Tuesday, September 27, 2016 [Tweets] [Favorites]

Unfortunate App Store Rejections

One of the less discussed problems with App Review is that apps get rejected for using private API when they are not actually doing so. Peter Steinberger’s PSPDFKit:

These are in fact not calls to private API, just simple selector name clashes, where PSPDFKit has named a method internally the same as one that Apple uses internally. Since these internal names are not documented and this also cannot be verified offline, there is no way for us to anticipate what names are supposedly reserved.

[…]

This review seems to be both arbitrary and applied at random. We also got reports that they submitted the exact same app binary, just changed the build number to allow a re-submission, and it went through without any issues.

Sometimes this happens in reverse. Daniel Jalkut:

A major App Store frustration is you can never know when a precision bug fix update will be blocked by reconsidered review criteria.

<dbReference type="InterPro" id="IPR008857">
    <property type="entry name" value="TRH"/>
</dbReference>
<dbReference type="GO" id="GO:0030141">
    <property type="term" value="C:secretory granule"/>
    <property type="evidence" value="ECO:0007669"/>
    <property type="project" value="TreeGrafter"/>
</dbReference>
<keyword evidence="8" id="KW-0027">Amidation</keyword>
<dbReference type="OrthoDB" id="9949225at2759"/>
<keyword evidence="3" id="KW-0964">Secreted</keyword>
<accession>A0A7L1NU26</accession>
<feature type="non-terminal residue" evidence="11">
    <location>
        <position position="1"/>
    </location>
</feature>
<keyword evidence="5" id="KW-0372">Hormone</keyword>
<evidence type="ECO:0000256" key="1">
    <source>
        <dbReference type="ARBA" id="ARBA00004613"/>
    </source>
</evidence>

And then there are the no-win situations. Jalkut again:

Interesting edge case: latest version of @blackinkapp (a bug fix for Sierra) rejected because I link to subscription info pages for puzzles.

Advice from Apple is to use in-app purchase, but I don’t control or profit from them. Have to stop encouraging 3rd party purchases. :-\

Glenn Fleishman:

So you can’t link to a product page for the app which has info?

Daniel Jalkut:

I’m overt about it in the app: I offer a login screen for the affected services. I can see why they’re grumpy, but what can I do?

Glenn Fleishman:

They rejected my The Magazine archives after several months for sale because the book had some Amazon book links in it.

Which was ridiculous. It’s a 1,200-“page” ebook with Amazon links that generate $0. i’m not fixing it.

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